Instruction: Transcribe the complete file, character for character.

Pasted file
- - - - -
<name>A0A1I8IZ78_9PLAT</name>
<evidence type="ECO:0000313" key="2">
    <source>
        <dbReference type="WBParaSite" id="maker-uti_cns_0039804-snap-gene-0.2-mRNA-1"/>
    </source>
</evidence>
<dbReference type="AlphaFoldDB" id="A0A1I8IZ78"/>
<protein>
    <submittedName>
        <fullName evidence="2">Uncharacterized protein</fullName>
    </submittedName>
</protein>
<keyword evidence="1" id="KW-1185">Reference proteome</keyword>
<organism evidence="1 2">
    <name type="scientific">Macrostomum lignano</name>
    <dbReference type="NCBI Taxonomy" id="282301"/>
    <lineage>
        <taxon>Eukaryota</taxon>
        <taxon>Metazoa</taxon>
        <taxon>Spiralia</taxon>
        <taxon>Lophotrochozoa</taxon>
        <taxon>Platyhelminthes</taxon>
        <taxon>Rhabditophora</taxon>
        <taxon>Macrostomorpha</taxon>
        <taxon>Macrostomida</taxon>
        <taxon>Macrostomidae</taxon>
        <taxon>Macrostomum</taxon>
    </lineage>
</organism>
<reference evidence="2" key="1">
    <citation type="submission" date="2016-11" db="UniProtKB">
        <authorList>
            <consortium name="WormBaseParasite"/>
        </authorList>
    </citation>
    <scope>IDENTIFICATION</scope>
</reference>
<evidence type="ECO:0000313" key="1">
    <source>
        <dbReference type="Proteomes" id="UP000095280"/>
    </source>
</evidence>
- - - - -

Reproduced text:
<name>A0A1I8IZ78_9PLAT</name>
<evidence type="ECO:0000313" key="2">
    <source>
        <dbReference type="WBParaSite" id="maker-uti_cns_0039804-snap-gene-0.2-mRNA-1"/>
    </source>
</evidence>
<dbReference type="AlphaFoldDB" id="A0A1I8IZ78"/>
<protein>
    <submittedName>
        <fullName evidence="2">Uncharacterized protein</fullName>
    </submittedName>
</protein>
<keyword evidence="1" id="KW-1185">Reference proteome</keyword>
<organism evidence="1 2">
    <name type="scientific">Macrostomum lignano</name>
    <dbReference type="NCBI Taxonomy" id="282301"/>
    <lineage>
        <taxon>Eukaryota</taxon>
        <taxon>Metazoa</taxon>
        <taxon>Spiralia</taxon>
        <taxon>Lophotrochozoa</taxon>
        <taxon>Platyhelminthes</taxon>
        <taxon>Rhabditophora</taxon>
        <taxon>Macrostomorpha</taxon>
        <taxon>Macrostomida</taxon>
        <taxon>Macrostomidae</taxon>
        <taxon>Macrostomum</taxon>
    </lineage>
</organism>
<reference evidence="2" key="1">
    <citation type="submission" date="2016-11" db="UniProtKB">
        <authorList>
            <consortium name="WormBaseParasite"/>
        </authorList>
    </citation>
    <scope>IDENTIFICATION</scope>
</reference>
<evidence type="ECO:0000313" key="1">
    <source>
        <dbReference type="Proteomes" id="UP000095280"/>
    </source>
</evidence>